Healing the Dead
When I was twenty-five I took my first job as an English teacher in the resort town of Qualicum Beach. There I met a young girl. She was very pretty but quiet to the point of being distracted. She seemed almost haunted. She enrolled in my grade eight class and I gradually began to learn about her background.
She'd been adopted by an older, childless couple who approached their role with considerable grace. One day the new parents confided to me that their adoptive daughter had suffered a trauma as a child. She'd been playing with the neighbourhood kids, an adventure game of some sort. Perhaps it was based on a TV show: a western or crime drama. One of the other children produced a gun to serve as a prop. The young girl had taken it and in all innocence had fired the pistol and killed her playmate. It's a remarkably common experience.
Over the next fifteen years I managed to stay in touch with my student, saw her grow, mature and eventually have her own baby. Through it all I could see her struggle. That early impression I had of her, the distraction, lingered and shifted but it never dissipated. She knew that I knew about her tragedy, but we never discussed it. I had the impression that mere mention of it would shatter her. Eventually I lost track of her whereabouts. A few years ago I read the obituaries of her adopted parents. The thread was dropped.
Yet her situation stayed with me. At some point, I'm not sure how or when, I was able to weave her into the fabric of my own childhood memories. What would her experience have been like, I wondered. I could not let it go. When my obsession was "saturated," I began to write Healing the Dead. My student became a character I named Rose and I adopted the personna of David, the youngest child in a family of five whose upwardly mobile trajectory was cut short by the accidental shooting death of a neighbour's child.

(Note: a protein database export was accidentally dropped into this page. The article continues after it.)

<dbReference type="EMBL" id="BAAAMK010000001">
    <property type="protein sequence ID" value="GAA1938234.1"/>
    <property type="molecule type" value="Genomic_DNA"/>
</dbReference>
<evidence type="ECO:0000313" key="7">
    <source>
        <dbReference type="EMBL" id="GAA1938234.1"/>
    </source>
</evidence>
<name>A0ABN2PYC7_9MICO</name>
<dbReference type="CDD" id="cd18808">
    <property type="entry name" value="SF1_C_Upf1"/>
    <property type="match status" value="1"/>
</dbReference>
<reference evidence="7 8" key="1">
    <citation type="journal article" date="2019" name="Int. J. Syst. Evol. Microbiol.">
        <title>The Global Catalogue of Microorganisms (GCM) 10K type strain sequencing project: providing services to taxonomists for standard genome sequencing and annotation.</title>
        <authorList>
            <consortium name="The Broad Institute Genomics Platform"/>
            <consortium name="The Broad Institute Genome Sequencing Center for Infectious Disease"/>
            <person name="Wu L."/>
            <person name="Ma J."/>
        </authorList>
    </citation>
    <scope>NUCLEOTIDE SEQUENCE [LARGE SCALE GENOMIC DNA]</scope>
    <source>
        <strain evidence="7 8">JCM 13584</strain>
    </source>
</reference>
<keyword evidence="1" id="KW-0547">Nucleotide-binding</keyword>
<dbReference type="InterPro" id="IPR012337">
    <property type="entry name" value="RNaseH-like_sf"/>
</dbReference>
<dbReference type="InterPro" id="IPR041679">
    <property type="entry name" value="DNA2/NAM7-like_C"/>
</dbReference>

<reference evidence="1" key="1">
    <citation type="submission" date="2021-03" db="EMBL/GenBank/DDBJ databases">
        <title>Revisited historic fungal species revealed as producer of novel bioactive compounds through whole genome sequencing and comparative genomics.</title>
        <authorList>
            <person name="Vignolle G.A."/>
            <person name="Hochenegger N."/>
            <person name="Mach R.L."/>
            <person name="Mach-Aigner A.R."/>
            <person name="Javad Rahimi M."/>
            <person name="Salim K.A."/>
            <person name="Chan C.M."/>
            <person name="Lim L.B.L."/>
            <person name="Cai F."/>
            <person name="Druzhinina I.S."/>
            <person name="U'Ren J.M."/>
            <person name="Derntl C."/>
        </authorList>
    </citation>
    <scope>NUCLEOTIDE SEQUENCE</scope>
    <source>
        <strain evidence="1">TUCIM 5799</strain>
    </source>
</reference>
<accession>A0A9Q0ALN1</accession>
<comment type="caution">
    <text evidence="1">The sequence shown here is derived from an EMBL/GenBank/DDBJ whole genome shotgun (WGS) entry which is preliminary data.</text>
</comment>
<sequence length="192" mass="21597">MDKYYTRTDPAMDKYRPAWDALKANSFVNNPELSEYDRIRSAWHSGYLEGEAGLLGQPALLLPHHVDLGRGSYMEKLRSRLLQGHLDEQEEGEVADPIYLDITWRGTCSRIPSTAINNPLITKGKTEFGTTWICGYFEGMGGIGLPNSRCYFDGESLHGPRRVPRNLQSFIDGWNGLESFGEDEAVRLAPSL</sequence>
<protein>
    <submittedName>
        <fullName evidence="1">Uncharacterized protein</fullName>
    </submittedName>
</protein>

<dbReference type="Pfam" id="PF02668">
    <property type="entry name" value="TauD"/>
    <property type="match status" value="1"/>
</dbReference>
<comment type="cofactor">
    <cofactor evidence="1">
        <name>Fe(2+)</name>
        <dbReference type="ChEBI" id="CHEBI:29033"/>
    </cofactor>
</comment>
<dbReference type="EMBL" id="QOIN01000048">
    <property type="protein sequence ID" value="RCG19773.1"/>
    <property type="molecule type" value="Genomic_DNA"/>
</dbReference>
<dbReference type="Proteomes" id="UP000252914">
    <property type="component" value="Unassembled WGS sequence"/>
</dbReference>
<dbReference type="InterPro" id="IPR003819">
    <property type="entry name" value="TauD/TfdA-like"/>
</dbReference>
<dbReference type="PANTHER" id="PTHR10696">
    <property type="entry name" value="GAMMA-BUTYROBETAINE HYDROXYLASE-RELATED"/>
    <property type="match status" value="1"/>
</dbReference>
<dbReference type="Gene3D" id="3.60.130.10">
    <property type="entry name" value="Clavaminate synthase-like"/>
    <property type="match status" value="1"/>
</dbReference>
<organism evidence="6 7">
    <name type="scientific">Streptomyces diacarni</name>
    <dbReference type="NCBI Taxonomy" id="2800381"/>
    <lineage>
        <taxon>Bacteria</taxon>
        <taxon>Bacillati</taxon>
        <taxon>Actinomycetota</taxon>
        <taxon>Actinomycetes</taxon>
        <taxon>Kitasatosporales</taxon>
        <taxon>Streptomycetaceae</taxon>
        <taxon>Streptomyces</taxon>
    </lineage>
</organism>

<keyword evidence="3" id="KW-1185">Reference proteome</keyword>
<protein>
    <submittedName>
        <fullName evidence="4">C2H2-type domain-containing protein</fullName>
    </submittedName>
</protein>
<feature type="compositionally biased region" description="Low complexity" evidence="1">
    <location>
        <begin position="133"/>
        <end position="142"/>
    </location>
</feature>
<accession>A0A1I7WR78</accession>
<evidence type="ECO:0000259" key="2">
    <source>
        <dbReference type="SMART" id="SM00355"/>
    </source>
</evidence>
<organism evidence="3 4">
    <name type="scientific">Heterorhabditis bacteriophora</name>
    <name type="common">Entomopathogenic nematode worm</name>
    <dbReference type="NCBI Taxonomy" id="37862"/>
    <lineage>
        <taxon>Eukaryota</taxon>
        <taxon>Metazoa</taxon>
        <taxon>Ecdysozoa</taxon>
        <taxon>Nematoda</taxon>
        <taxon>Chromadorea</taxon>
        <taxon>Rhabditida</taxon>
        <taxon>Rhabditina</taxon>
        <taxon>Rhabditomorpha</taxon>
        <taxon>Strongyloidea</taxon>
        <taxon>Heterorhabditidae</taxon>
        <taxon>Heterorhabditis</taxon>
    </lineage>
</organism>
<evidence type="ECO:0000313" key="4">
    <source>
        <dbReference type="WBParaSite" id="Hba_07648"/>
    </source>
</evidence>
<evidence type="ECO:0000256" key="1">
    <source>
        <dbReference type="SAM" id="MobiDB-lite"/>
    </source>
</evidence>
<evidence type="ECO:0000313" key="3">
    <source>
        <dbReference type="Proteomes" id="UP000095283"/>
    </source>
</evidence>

It was a difficult story to tell, but I kept my finger on the pulse of it by remembering this young girl. If she could bear this weight, I thought, so can I. Writing this story was my way of comforting her.
"Whew! What a story! Healing the Dead is one of those extraordinary novels that grabs you in its fists, stretches you every which way to the breaking point, squeezes every drop of emotion out of you and finally leaves you sitting limp and exhausted, astounded once again at the world's inexplicable wonder and folly." —Andreas Schroeder
Children of ambitious parents, Jayne, Rose and David Sykes struggle to assert their individual identities in a world they believe is confused at best, brutally hypocritical at worst. When David captures the accidental shooting death of a neighbour's child on film, the Sykes family is torn apart by guilt, isolation and a terrible inability to love.
Powerful and disturbing, Healing the Dead is an unforgettable story of the search for salvation amidst the rapidly changing morality of the turbulent 1960s.
"You start reading Healing the Dead with a gasp and never get a proper chance to exhale." —Globe and Mail. Read the full review here.
"The author is not afraid to take a hard look at the darker side of human nature, at the source of fear and violence, and to explore their repercussions with unflinching honesty." —Monday Magazine
D.F. Bailey writes with "unusual power ... and obvious talent." He is "becoming a player in the international arena." —Quill & Quire Magazine